Literary Interview: From One Poet To Another

March 29, 2018 Interviews , OTHER , Poetry , POETRY / FICTION

Eugenio Mazzone photo

 

Sanjeev Sethi interviews Ananya S. Guha

 

 

Ananya S. Guha plays with words like one in control and command of his oeuvre. He has been pursuing the prosodic route quietly with the seriousness it deserves. Widely published across the globe his output bears testimony to his labor of love. His writing has fluidity, an ease that hooks the reader. Ladies and gentlemen, it is an honor to interview the ace wordsmith, worthy of his stature in the realm of contemporary poetry in English.

 

 

Sanjeev Sethi: You have just released your latest book Hills of Slow Time (Dhauli Books, Bhubaneswar, 2017). How does it feel?

 

Ananya S. Guha: It feels very good to have released a book. It is like releasing tension, which has grown within you for years. A book is a birth. Each book is one. But questions come: how long will it live? Will people notice it, will it be reviewed? Publishing a book is a slow process, that process originates in writing and then getting your poems published in journals. After publication of a book your emotions are mixed: there is joy, fear, nostalgia, you think of how you struggled to publish this one. You think of the people who have helped you. There is gratitude as well. It is very tough to get poetry published in book form, so you think also of challenges that were met, and challenges ahead.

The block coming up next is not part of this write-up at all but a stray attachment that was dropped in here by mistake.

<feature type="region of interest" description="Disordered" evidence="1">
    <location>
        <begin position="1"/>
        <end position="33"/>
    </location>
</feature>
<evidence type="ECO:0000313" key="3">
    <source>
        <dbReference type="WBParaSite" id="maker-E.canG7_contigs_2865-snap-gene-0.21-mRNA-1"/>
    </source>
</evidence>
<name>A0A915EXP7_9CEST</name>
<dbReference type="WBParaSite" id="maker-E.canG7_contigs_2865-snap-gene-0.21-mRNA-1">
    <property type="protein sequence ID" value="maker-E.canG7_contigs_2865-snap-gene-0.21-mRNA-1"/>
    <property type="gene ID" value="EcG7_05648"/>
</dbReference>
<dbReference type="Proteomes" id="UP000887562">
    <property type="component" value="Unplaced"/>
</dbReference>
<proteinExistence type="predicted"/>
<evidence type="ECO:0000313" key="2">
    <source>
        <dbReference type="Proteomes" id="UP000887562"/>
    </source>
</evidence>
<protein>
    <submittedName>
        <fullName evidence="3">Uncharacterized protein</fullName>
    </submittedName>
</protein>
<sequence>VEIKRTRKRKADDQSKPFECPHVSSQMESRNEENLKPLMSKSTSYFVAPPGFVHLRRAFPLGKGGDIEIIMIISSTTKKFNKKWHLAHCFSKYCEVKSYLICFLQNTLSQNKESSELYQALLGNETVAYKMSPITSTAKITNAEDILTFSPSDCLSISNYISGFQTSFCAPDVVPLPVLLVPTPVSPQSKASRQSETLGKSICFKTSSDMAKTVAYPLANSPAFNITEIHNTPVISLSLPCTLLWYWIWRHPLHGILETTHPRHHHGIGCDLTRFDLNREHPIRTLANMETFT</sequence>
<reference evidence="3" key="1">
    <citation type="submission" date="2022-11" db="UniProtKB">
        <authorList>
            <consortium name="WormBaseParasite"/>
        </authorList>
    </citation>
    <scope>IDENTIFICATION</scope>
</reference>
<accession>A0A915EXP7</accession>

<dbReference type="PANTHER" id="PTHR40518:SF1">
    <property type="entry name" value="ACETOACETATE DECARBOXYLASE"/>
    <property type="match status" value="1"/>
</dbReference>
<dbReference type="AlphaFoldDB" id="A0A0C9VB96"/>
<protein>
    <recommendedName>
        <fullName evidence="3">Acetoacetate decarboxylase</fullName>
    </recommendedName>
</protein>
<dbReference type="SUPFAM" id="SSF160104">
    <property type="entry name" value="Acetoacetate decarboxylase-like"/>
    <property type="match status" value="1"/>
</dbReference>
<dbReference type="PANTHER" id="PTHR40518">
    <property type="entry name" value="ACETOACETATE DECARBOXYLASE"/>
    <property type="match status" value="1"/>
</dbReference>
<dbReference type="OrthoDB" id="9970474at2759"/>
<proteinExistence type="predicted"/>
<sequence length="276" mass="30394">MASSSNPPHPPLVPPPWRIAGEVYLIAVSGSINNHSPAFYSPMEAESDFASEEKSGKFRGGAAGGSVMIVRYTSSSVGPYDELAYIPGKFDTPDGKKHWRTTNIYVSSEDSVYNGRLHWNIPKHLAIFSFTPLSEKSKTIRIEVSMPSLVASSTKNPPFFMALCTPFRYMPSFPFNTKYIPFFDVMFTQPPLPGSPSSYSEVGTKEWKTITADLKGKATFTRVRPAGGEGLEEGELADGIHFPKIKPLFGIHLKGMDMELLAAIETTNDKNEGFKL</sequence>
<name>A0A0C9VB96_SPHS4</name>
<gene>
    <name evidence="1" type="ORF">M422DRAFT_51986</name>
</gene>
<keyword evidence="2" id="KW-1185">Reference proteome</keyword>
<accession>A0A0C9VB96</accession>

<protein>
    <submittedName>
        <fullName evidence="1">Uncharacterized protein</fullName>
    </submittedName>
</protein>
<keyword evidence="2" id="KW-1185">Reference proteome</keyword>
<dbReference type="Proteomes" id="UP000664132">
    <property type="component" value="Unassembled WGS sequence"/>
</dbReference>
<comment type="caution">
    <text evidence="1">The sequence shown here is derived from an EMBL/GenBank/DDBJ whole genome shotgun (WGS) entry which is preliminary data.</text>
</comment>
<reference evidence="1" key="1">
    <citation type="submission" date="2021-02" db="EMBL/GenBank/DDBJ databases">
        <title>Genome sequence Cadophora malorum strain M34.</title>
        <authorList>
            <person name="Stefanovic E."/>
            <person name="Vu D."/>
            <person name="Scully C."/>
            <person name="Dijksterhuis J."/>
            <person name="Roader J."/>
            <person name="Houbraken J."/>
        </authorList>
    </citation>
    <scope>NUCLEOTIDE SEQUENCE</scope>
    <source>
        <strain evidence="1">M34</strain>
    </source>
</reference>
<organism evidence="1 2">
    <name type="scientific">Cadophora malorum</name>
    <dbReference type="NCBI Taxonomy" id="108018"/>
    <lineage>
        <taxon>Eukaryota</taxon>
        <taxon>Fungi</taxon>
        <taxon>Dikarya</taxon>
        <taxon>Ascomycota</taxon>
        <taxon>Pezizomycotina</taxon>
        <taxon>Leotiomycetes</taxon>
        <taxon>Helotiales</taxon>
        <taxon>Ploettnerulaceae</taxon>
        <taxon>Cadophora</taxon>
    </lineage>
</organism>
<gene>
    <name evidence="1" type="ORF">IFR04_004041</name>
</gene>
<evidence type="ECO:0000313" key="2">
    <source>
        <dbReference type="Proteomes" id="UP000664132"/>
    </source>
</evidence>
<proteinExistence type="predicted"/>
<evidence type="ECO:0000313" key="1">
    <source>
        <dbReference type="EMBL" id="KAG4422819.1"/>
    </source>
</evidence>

SS: The first thought that hit me after reading Hills of Slow Time: after a lived life of chasing muse and her mysteries the poems move effortlessly. You can’t earn this in two or three years? Please comment?

 

ASG: No, you can’t. Writing poetry is a long process of lived experience. Memory plays a huge part, so do relationships. So you start examining relationships, and then you start examining a relationship you have with the place that you lived in, its sights, smells and sounds. In Hills of Slow Time I find myself rooted in these hills where I was born and, grew in. They are almost human for me- anthropomorphic. They are valued in time, memory, history and timeliness. They orchestrate both the past and the present.

 

 

 

 

 

SS: I noticed this. Your surroundings more so Nature inhabits your poems?

 

ASG:  Yes, Nature, because I have lived with it all my life. Also because nature here is intrinsically beautiful. It evokes shapes, moods and colors. There are movements within and outside. Nature is a huge monument, a monolith, yet we abuse it. It is pristine as well. I want to preserve it unsullied as an architecture, a monument of love.

 

 

SS: Just before Hills of Slow Time you published Now, Then And Again (Kindle edition, Scarlet Leaf). How different are the two set of poems?

 

ASG: They are different in the sense the latter is more social and, if I may say so, political. That was a phase of wrong things happening in the country, and I reacted to them. I still continue to react because they are still continuing. Poetry has strong social mores. One cannot throw them into oblivion. Political mores as well.